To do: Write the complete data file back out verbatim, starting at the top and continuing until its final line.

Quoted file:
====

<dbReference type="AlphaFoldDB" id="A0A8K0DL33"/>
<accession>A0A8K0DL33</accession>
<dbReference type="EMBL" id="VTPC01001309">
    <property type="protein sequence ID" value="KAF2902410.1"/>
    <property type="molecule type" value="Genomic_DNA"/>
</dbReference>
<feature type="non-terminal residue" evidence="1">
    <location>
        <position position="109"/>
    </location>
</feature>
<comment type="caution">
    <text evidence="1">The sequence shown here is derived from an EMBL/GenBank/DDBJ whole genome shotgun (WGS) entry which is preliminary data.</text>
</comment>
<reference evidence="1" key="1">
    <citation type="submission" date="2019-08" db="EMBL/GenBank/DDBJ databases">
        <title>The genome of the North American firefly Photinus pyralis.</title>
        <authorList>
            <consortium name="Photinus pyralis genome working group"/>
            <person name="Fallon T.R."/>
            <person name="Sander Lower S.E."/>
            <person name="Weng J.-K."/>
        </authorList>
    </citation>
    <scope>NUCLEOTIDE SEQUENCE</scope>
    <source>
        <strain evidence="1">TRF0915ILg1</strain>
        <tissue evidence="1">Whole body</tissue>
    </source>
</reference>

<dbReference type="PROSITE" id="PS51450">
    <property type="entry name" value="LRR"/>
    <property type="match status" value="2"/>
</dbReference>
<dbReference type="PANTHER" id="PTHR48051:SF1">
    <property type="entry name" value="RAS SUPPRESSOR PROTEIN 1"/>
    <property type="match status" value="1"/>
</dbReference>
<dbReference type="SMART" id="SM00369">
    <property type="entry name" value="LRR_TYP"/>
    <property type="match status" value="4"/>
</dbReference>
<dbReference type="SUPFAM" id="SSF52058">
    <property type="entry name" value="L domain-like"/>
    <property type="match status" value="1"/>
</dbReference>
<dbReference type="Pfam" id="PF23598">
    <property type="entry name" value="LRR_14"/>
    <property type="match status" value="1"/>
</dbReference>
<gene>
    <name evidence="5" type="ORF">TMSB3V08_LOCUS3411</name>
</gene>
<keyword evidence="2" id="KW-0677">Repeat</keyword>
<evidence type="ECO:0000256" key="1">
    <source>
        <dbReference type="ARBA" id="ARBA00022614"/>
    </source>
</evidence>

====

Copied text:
<dbReference type="AlphaFoldDB" id="A0A8K0DL33"/>
<accession>A0A8K0DL33</accession>
<dbReference type="EMBL" id="VTPC01001309">
    <property type="protein sequence ID" value="KAF2902410.1"/>
    <property type="molecule type" value="Genomic_DNA"/>
</dbReference>
<feature type="non-terminal residue" evidence="1">
    <location>
        <position position="109"/>
    </location>
</feature>
<comment type="caution">
    <text evidence="1">The sequence shown here is derived from an EMBL/GenBank/DDBJ whole genome shotgun (WGS) entry which is preliminary data.</text>
</comment>
<reference evidence="1" key="1">
    <citation type="submission" date="2019-08" db="EMBL/GenBank/DDBJ databases">
        <title>The genome of the North American firefly Photinus pyralis.</title>
        <authorList>
            <consortium name="Photinus pyralis genome working group"/>
            <person name="Fallon T.R."/>
            <person name="Sander Lower S.E."/>
            <person name="Weng J.-K."/>
        </authorList>
    </citation>
    <scope>NUCLEOTIDE SEQUENCE</scope>
    <source>
        <strain evidence="1">TRF0915ILg1</strain>
        <tissue evidence="1">Whole body</tissue>
    </source>
</reference>

<dbReference type="PROSITE" id="PS51450">
    <property type="entry name" value="LRR"/>
    <property type="match status" value="2"/>
</dbReference>
<dbReference type="PANTHER" id="PTHR48051:SF1">
    <property type="entry name" value="RAS SUPPRESSOR PROTEIN 1"/>
    <property type="match status" value="1"/>
</dbReference>
<dbReference type="SMART" id="SM00369">
    <property type="entry name" value="LRR_TYP"/>
    <property type="match status" value="4"/>
</dbReference>
<dbReference type="SUPFAM" id="SSF52058">
    <property type="entry name" value="L domain-like"/>
    <property type="match status" value="1"/>
</dbReference>
<dbReference type="Pfam" id="PF23598">
    <property type="entry name" value="LRR_14"/>
    <property type="match status" value="1"/>
</dbReference>
<gene>
    <name evidence="5" type="ORF">TMSB3V08_LOCUS3411</name>
</gene>
<keyword evidence="2" id="KW-0677">Repeat</keyword>
<evidence type="ECO:0000256" key="1">
    <source>
        <dbReference type="ARBA" id="ARBA00022614"/>
    </source>
</evidence>